Flashback to the ’60s

Always the Domtoren
In doing research on another topic I wanted to post about, I came across a photo that I couldn’t resist posting here. The photo above is a photo I took last year along the Plompetorengracht, looking toward Voorstraat. You can see the white City Bioscoop (movie theater) in the background, and behind that, on the far left, is the Gothic apse of the cathedral. Of course, the Domtoren rises above everything as it does in the old city center.

While looking for other photos and information about another building on Voorstraat, I came across this photo of the Plompetorengracht, taken from almost the exact same spot as I took my photo, except this one was taken in 1968.

You can see it a bit larger if you go to the actual photo page at the Utrechtse Archief website. Besides the cars themselves, the main difference seems to be the number of lamps along the canal, and the tree on the right. There’s a tree back in that general spot now, but it’s a bit younger and smaller, I think.

While searching, I also found a tiny bit more information about the City Bioscoop. It opened 19 January 1936 and was built in the Art Deco style, as many movie theaters were built during this time. There’s a mention of it in this old photo talking about the opening of the new theater.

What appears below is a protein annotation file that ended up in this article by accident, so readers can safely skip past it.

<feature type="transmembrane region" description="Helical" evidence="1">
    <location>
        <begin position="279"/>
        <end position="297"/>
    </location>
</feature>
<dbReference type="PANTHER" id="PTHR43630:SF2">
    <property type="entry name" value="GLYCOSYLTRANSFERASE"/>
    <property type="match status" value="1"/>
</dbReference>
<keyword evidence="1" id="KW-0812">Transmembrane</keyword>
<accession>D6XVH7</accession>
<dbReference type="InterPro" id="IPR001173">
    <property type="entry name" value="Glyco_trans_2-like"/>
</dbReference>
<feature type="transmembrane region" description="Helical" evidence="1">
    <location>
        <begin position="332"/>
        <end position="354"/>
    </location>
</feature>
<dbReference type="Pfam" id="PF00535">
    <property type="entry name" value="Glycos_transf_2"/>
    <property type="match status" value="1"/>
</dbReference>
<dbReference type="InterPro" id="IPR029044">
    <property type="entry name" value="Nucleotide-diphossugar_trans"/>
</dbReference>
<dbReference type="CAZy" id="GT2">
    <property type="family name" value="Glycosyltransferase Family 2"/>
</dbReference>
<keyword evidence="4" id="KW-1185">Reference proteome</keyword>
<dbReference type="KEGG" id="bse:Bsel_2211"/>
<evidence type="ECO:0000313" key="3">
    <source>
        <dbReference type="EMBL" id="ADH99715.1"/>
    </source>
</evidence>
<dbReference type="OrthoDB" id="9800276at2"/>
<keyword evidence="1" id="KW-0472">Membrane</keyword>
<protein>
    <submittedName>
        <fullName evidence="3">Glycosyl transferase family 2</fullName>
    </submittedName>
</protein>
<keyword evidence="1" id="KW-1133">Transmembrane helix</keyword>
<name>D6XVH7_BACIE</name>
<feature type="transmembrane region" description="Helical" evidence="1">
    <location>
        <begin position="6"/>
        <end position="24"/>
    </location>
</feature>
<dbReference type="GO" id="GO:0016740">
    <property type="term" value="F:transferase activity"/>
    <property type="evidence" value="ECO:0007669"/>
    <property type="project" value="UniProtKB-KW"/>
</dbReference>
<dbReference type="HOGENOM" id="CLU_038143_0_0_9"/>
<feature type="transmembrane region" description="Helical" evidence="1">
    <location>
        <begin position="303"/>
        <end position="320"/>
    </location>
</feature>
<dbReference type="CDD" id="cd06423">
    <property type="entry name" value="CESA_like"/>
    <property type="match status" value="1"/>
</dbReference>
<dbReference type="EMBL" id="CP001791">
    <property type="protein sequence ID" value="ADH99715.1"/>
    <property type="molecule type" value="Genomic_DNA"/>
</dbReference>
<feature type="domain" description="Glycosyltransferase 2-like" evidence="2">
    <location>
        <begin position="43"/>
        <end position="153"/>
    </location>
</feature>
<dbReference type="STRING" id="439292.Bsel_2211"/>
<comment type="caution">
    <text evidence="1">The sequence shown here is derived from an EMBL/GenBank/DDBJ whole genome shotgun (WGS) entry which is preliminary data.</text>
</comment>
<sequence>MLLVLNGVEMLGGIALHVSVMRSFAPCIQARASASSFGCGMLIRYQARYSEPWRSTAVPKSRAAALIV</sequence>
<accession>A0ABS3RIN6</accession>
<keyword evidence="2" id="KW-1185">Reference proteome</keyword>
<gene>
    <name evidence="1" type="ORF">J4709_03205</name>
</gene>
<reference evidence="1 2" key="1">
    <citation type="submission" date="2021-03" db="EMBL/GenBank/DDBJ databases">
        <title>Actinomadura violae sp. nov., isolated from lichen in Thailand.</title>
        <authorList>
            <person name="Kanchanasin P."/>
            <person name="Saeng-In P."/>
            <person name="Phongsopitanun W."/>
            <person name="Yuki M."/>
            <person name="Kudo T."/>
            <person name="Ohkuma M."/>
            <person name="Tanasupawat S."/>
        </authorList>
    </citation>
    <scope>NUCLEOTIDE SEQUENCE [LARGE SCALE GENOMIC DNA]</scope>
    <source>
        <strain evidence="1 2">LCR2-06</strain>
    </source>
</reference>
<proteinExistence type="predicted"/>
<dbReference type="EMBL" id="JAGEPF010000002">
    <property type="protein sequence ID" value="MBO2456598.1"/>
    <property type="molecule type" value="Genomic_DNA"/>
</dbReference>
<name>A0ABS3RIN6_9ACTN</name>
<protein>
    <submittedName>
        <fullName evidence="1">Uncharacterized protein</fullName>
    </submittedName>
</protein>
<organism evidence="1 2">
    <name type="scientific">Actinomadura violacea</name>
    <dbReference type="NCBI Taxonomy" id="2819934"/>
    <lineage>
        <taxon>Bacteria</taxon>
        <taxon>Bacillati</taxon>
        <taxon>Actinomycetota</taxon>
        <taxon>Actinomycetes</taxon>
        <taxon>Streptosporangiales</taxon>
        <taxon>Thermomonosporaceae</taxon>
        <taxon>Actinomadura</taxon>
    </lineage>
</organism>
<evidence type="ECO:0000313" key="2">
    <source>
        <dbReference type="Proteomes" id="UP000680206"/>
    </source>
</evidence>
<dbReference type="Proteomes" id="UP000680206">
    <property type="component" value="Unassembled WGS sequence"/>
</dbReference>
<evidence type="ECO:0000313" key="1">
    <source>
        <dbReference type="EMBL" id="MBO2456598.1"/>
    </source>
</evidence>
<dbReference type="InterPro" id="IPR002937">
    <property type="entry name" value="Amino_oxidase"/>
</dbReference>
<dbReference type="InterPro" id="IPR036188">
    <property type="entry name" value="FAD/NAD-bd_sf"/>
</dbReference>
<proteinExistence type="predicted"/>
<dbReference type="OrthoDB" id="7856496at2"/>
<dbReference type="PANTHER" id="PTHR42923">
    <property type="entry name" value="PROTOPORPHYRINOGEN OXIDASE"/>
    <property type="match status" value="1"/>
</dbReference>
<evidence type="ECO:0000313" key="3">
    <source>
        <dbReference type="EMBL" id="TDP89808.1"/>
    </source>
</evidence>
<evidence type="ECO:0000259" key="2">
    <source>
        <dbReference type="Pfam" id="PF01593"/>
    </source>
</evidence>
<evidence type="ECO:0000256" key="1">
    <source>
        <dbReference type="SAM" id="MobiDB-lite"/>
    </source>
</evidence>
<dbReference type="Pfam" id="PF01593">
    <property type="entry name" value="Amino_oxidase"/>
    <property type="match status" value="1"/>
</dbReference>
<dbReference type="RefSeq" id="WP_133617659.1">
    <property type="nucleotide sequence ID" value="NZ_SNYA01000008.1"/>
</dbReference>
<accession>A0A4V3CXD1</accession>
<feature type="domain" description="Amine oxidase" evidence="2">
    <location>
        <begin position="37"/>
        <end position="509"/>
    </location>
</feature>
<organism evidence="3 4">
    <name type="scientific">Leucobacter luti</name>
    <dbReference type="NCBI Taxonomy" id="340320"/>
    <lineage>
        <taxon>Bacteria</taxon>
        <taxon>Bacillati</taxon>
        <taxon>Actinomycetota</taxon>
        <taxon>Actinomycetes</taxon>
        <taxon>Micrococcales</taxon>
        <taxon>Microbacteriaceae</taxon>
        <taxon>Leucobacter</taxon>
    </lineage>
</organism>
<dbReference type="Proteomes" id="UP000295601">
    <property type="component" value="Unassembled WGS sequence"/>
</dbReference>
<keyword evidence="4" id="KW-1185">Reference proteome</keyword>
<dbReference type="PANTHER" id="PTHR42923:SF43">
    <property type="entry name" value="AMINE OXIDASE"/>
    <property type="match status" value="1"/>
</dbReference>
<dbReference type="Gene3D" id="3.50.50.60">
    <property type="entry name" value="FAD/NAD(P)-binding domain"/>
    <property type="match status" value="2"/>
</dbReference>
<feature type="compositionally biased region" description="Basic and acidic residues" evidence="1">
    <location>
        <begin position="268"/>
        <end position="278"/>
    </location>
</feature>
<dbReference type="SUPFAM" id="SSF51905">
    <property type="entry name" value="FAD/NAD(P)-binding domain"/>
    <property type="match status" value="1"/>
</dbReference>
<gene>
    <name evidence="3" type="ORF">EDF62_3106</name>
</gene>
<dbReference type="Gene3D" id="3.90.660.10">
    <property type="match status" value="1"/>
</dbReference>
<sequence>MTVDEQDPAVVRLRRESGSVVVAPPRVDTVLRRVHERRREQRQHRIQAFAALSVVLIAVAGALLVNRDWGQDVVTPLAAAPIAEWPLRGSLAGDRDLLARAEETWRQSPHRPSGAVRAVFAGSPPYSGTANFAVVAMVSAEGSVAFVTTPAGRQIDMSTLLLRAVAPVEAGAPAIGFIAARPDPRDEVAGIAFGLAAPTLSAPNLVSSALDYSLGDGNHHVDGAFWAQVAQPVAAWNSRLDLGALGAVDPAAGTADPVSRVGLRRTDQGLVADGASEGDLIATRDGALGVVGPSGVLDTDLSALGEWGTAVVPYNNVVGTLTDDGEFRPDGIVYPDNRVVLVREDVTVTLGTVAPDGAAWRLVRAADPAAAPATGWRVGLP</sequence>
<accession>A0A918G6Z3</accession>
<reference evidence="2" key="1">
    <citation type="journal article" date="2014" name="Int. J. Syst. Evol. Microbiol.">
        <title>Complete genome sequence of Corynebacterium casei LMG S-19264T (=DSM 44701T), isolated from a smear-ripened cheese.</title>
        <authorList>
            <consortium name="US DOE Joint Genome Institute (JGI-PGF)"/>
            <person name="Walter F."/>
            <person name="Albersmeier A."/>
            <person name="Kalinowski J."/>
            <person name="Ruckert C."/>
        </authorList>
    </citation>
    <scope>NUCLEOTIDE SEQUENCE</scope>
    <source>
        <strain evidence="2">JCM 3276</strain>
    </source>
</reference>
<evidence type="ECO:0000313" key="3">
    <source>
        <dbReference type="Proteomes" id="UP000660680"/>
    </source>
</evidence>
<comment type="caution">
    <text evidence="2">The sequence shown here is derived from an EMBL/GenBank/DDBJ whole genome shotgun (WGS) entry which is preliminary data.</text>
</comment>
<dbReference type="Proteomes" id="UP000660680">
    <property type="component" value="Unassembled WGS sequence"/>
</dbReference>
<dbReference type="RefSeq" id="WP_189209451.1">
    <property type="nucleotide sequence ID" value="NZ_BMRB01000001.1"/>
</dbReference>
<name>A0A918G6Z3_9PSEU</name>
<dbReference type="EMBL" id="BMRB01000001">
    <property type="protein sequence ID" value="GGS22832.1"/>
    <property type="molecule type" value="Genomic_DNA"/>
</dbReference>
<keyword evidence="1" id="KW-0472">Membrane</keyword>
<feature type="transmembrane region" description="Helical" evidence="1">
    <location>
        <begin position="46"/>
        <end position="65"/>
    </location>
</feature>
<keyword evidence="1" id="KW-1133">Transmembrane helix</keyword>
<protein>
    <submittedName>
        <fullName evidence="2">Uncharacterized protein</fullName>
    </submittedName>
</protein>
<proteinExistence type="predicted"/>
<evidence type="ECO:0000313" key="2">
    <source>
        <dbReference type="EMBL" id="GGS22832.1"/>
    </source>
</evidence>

Coming soon, more time travel with extra kraken.

Pictures of the Plompetorengracht

Always the Domtoren
I wrote briefly about the Plompetorengracht last week and the history it has had moving from trade to noble residences to business over the past 600 years or so. I was walking along the canal last night after taking my dad to see the windmill here in town, and I got a few more photos that I thought I’d share. These are all looking south toward the center of town — as evidenced by the Domtoren in the distance. If you look closely in the photo above, you can also see a bit of the apse of the cathedral poking out on the left behind the lamps. I also liked the reflection of the Domtoren in the canal.

This is one of the bridges on the northern end of the canal.
And here are a few of the buildings on the street. Most are fairly simple, but still elegant and obviously built for wealthier residents.